Shares in mother-and-baby ware retailer Mothercare (LSE: MTC) fell by 12% in early trading this morning, after the company said it would seek to raise 100m from shareholders through a rights issue.
Why is Mothercare raising cash?
Mothercare has looked desperately short of money for some time now, so todays news isnt a major surprise. After all, Mothercare has reported declining sales and a post-tax loss every year since 2012.
The main problems have been falling sales in Mothercares large UK store network and the groups rising debt burden.
Overseas sales have been growing strongly and rose by 6.4% last year alone, but this hasnt been enough to offset the UK decline.
How will the rights issue work?
In a rights issue, a company raises money by giving existing shareholders the chance to buy a certain number of new shares. This is calculated so that your shareholding as a percentage of the firms total share count remains unchanged.
In this case, Mothercare is proposing a 9 for 10 rights issue, at a price of 125p per new share. This means that shareholders will be able to buy nine new shares for every ten shares they already own.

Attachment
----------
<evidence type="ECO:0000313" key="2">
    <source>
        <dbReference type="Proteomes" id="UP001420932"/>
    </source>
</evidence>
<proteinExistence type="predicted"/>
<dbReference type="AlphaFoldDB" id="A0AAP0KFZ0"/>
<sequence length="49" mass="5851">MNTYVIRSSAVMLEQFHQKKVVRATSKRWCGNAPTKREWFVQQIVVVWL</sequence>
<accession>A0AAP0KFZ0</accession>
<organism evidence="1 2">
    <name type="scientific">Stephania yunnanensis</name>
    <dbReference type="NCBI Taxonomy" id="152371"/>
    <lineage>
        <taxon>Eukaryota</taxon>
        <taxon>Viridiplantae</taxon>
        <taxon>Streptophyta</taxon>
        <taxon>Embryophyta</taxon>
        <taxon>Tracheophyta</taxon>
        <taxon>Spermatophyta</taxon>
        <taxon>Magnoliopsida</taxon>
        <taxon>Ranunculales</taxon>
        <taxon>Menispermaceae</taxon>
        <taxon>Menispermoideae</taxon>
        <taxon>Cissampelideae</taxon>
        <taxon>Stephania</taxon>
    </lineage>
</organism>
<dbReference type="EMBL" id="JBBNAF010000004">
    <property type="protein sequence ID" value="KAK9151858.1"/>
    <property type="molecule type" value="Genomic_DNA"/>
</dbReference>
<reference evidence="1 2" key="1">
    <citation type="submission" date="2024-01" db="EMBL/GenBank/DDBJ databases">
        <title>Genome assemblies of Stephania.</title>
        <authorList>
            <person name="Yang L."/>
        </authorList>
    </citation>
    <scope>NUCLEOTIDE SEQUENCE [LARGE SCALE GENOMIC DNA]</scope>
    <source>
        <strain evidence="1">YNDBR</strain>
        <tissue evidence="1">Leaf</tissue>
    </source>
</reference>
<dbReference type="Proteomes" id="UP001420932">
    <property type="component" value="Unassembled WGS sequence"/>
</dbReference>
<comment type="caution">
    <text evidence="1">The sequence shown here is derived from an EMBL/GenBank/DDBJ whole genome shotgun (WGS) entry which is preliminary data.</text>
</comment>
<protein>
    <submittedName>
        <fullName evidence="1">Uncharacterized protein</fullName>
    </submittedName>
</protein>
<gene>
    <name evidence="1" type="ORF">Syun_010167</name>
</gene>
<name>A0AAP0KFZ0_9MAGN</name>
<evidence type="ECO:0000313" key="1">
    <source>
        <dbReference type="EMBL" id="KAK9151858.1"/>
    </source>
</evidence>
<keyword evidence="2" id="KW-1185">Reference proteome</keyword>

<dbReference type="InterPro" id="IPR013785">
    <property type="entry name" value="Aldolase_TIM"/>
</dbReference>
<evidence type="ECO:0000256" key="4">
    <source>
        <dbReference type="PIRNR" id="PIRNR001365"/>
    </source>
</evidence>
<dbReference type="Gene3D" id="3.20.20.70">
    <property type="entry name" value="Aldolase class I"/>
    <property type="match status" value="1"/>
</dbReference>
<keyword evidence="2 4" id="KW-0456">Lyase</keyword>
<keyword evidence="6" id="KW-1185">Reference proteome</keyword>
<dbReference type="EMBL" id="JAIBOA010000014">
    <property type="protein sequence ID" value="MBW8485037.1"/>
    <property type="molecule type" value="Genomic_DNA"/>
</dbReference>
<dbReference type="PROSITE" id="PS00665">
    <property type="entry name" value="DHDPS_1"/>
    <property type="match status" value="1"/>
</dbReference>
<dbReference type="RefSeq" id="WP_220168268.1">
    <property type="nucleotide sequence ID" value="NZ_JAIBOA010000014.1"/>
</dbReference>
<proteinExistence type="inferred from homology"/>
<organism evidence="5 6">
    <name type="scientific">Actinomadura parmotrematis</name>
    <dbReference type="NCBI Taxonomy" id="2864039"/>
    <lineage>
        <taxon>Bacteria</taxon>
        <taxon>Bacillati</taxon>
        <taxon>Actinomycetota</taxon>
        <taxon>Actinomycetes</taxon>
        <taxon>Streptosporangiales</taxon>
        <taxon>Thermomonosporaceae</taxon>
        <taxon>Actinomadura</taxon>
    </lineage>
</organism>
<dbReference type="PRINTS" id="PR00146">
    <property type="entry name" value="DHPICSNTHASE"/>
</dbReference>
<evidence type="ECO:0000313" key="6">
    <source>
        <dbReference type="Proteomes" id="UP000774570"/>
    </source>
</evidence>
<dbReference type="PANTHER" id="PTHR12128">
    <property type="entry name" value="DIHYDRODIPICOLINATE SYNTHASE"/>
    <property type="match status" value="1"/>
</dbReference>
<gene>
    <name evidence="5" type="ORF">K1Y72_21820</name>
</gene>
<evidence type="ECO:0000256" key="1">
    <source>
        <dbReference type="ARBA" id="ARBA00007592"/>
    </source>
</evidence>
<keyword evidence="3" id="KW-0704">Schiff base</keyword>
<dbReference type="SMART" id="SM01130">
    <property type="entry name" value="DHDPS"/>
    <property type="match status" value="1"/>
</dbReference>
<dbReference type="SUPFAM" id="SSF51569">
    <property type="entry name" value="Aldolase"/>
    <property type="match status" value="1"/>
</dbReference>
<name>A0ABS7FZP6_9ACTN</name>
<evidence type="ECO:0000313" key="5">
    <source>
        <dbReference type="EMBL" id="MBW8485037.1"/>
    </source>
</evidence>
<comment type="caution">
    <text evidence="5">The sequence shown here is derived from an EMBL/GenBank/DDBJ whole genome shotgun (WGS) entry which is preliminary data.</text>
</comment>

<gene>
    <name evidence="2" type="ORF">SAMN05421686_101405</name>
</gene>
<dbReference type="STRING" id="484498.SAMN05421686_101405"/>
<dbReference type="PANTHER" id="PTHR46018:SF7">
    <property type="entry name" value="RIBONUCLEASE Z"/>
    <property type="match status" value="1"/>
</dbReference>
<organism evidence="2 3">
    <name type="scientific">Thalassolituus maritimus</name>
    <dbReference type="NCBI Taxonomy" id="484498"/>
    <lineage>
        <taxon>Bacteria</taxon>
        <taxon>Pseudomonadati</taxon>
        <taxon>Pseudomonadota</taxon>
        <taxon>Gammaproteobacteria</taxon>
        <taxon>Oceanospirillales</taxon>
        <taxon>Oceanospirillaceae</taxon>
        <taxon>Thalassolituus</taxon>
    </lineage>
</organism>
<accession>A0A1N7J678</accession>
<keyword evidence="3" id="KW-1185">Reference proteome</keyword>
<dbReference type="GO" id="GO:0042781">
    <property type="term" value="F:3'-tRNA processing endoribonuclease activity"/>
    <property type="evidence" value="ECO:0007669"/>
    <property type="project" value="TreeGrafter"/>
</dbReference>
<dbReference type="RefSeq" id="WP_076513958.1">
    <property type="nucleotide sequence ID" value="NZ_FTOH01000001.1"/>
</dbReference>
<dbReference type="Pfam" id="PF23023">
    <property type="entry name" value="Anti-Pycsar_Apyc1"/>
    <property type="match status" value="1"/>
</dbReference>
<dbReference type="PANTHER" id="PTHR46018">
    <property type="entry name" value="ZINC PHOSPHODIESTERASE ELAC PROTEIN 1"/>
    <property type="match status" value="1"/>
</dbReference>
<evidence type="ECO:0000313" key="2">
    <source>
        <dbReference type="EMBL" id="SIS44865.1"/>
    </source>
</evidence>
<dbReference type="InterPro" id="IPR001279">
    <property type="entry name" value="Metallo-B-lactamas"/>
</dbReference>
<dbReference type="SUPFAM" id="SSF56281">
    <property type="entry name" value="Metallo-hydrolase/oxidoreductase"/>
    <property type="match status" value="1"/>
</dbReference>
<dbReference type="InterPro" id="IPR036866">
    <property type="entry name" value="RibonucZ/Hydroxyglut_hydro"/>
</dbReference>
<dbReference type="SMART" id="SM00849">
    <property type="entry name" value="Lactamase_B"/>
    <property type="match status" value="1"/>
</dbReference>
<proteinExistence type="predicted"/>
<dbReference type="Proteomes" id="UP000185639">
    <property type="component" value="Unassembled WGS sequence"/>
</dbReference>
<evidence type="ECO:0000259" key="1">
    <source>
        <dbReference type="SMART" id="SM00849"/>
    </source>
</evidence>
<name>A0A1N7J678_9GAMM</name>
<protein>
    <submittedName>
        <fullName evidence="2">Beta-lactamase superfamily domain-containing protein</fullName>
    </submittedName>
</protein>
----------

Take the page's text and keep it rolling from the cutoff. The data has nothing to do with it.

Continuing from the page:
The rights issue price of 125p per new share has been discounted by 34% in order to guarantee a good take-up the undiscounted rights issue price would have been 189p per new share.
Shareholders who dont take up their entitlement will be able to sell their rights, which I expect to be worth around 64p per share. This process is normally handled automatically, with the proceeds credited to your share account.
How will the cash be used?
Mothercare expects to raise 95m, after expenses. Of this, 25m will be used to accelerate UK store closures, by paying off store leases, while 20m will be used to fund store refurbishments.
Around 10m will be spent on updating the companys outdated IT infrastructure, and introducing closer integration between stores, online and the firms warehouses. This should help to cut costs and boost sales.
The final 40m will be used to repay the majority of Mothercares net debt, which was 46.5m at the end of March.
In my view, todays news could be good for Mothercare shareholders, as it may enable the firm to return its core UK business to profitability and restart dividend payments.
I rate Mothercare as a cautious buy, as I believe the firms underlying business and brand are sound.
However, there’s no doubt that Mothercare’s turnaround still has a long way to go.
Investors seeking more immediate profit opportunities might want to take a look at “Where We Think The Smart Money Is Headed“ before deciding whether to hit the ‘buy’ button on this troubled retailer.
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Roland does not own shares in Mothercare.